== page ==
Since trichomes mature at different rates, it’s impossible to harvest a cannabis crop with 100 percent milky-white trichomes. Instead, you’ll have to settle for a mix of white & amber trichomes.
Most cultivators argue it’s best to look for a 70/30 mix of white-to-amber trichomes for an optimal harvest. However, if you’re a fan of CBN, you might not mind 40, 50, or even 60 percent amber. Just be sure you don’t snip your cannabis plants when there’s a high percentage of clear trichomes!
When inspecting the trichomes on your cannabis flowers, please use a magnifying glass. Nobody could get an accurate read on these tiny trichomes with the naked eye. Most cannabis cultivators have great results with a 30x jeweler’s loupe for trichome inspection. You could also buy a high-powered microscope to inspect samples from your plants.
Take A Peek At The Pistils
Trichome color is always the key feature to evaluate before harvesting weed. However, other secondary signals could help you confirm whether it’s the right moment to start harvesting your plant.
For instance, you could look at the spindly “pistils” while examining each bud’s trichomes. Like trichomes, pistils will take on a different pigment as harvest time draws near. Early in the flowering stage, these pistils will have a bright white appearance. You must wait until more pistils start to take on darker colors and curl before you think about harvesting.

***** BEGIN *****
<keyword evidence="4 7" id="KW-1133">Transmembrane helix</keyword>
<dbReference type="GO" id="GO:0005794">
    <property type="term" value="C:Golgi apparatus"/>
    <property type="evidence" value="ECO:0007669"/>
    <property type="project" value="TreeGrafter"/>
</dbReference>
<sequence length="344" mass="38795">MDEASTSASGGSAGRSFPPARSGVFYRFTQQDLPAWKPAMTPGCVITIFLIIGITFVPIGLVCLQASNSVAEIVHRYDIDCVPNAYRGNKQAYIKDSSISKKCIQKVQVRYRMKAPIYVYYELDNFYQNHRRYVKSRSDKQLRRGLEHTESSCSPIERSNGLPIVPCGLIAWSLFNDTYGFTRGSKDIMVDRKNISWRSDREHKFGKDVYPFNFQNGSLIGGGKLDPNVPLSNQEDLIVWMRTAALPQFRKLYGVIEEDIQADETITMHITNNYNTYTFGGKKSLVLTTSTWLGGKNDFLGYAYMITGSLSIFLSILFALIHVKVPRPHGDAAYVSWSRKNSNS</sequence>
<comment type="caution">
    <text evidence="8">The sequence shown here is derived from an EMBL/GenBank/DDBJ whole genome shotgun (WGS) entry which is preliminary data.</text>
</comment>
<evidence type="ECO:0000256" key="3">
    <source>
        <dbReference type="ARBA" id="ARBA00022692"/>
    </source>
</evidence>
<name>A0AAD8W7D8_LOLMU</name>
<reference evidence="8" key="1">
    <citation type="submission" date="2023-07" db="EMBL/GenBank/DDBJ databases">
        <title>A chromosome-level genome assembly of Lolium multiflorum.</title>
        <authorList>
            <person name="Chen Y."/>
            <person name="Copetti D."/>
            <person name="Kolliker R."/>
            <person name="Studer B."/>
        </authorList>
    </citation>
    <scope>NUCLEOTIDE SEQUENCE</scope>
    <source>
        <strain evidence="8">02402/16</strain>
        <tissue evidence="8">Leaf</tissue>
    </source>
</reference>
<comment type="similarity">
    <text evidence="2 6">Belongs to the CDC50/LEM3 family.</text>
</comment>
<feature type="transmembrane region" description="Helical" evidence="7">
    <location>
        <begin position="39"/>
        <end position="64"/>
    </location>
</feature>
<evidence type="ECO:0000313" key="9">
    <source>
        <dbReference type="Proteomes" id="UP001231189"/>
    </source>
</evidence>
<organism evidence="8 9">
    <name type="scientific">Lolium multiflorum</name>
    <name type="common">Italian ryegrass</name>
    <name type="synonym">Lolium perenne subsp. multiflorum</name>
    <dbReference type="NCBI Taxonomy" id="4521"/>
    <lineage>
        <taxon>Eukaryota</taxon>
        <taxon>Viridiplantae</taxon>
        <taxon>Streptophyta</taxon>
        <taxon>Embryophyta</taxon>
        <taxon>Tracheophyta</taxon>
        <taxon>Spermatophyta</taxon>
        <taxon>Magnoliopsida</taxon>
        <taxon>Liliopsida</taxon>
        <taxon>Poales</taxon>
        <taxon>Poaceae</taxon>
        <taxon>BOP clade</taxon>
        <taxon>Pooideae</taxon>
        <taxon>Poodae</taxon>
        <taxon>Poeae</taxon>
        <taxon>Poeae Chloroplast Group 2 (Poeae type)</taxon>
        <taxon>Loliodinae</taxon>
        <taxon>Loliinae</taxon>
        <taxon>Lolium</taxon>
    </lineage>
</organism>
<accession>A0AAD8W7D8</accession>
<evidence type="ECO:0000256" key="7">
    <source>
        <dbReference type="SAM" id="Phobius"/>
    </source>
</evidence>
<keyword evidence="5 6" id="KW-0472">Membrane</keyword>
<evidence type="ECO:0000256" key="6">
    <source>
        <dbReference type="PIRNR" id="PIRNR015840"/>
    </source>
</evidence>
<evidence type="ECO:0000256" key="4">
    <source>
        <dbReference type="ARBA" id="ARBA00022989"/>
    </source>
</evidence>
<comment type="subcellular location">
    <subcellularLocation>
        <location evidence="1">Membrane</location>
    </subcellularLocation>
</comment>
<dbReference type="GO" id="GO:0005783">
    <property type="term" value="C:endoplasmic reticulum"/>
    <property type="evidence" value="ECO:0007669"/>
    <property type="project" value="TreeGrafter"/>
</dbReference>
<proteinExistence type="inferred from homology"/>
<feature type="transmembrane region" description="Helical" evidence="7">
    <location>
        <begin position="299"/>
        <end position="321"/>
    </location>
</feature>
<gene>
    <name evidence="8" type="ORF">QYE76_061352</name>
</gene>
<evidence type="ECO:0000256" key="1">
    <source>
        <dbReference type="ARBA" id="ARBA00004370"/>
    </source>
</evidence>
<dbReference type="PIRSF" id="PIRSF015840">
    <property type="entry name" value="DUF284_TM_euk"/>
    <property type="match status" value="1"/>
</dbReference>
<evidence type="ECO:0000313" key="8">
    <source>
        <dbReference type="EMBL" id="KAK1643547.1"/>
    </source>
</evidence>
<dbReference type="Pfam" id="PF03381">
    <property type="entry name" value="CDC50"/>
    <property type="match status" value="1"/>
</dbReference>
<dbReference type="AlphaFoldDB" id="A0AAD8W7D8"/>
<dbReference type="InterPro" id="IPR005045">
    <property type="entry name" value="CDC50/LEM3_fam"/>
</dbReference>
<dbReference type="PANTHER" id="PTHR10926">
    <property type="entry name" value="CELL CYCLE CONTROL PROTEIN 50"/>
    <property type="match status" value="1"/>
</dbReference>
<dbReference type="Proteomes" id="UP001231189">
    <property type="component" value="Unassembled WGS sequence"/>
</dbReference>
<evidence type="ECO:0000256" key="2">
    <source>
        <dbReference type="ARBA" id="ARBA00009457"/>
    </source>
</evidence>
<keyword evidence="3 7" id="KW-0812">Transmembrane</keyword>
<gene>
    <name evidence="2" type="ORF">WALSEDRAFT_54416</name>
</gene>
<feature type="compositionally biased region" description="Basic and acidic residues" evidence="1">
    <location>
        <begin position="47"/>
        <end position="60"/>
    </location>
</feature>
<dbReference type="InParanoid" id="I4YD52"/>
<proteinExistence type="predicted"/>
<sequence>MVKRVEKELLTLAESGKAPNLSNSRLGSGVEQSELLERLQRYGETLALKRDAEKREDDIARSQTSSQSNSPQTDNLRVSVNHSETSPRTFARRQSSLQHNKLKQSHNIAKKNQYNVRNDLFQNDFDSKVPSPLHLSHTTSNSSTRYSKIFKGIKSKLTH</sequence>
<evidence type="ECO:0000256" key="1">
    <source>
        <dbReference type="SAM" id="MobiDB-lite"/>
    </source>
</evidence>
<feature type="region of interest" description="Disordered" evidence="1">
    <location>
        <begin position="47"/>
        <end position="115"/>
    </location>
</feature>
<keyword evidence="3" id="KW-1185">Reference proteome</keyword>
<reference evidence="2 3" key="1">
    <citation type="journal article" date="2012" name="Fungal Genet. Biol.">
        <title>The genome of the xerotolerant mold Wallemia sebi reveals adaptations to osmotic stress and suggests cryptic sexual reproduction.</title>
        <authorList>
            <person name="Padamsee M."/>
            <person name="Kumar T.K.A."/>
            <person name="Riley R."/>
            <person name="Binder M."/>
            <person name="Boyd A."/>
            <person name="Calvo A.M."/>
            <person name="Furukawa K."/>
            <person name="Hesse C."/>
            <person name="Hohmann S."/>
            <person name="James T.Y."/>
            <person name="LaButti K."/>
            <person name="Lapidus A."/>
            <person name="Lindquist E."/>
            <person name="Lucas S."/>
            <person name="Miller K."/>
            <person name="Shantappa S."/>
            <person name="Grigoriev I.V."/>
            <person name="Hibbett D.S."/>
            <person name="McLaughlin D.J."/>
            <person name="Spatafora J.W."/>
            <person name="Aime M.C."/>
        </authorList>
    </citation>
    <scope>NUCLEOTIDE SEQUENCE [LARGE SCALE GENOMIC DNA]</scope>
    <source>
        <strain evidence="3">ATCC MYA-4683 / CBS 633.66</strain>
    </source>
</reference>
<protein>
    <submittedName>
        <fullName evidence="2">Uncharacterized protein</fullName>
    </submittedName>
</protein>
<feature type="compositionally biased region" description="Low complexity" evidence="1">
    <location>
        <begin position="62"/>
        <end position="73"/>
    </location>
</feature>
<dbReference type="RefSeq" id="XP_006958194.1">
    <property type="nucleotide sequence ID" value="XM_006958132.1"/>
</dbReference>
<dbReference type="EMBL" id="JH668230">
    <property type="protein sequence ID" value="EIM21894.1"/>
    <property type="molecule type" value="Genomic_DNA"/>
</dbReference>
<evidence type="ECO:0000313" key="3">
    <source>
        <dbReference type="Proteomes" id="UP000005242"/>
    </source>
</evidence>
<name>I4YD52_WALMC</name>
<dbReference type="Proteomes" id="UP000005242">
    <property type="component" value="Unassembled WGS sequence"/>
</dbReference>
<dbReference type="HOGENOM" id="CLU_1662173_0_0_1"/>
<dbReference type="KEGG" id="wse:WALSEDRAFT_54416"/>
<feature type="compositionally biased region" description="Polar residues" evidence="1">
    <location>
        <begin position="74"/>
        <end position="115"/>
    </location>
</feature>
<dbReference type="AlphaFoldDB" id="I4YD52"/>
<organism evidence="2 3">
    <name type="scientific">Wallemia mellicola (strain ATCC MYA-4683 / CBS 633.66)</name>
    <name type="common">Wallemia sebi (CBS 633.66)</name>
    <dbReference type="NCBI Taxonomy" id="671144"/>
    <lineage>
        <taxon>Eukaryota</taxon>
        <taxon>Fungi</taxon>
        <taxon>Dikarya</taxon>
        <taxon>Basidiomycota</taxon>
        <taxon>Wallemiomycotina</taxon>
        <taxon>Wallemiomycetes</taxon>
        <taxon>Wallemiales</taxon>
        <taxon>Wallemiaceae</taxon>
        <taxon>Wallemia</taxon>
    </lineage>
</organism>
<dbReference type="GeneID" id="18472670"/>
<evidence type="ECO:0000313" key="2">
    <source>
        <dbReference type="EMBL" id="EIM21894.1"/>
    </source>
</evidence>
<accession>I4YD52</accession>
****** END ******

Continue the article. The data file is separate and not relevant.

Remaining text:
Most expert cultivators recommend avoiding harvest until at least 60 percent of these pistils are dark colors like orange or red. The higher the percentage of dark pistils, the more likely there will be extra CBN in your harvested nugs.
Again, you shouldn’t rely on pistil appearance as much as trichome color, but it’s an excellent visual signal to note.
Are Your Fan Leaves Falling Off Yet?
Many new cannabis cultivators freak out when they notice their fan leaves turning yellow late in the flowering stage. However, yellow fan leaves are a good signal you should start harvesting. It’s perfectly natural for fan leaves to take on a yellow pigment and gradually fall off your cannabis plant close to harvest.
As plants reach their last stage of growth, they’re not going to send as much energy to these fan leaves. Instead, all of the nutrients are going towards producing dense cannabis nugs. So, when you see these fan leaves wither away and fall off, that’s a clear sign your cannabis plant is on its “last gasp.”
Remember, we’re talking about fan leaves that fall off late in the flowering phase. In all other circumstances, yellow fan leaves could signal severe issues with your nutrients, light intensity, or pH balance. For more information on the most common causes of yellow cannabis leaves, check out this previous International High Life blog.
Look Up Plenty Of Trichome Pics Before Harvesting Your Weed!
Today’s cannabis cultivators have so many resources at their fingertips. For instance, you could easily Google “cannabis trichomes” and see what people mean by translucent, opaque, and amber trichomes. Heck, you could even type in your specific strain to see what it usually looks like at harvest time.
Please take your time examining pics of what cannabis trichomes and pistils look like when they’re ready for harvest. If you need to, print out a few images or save a few on your smartphone to compare with your flowers. Knowing when to harvest cannabis should become second nature as you become more familiar with these visual cues.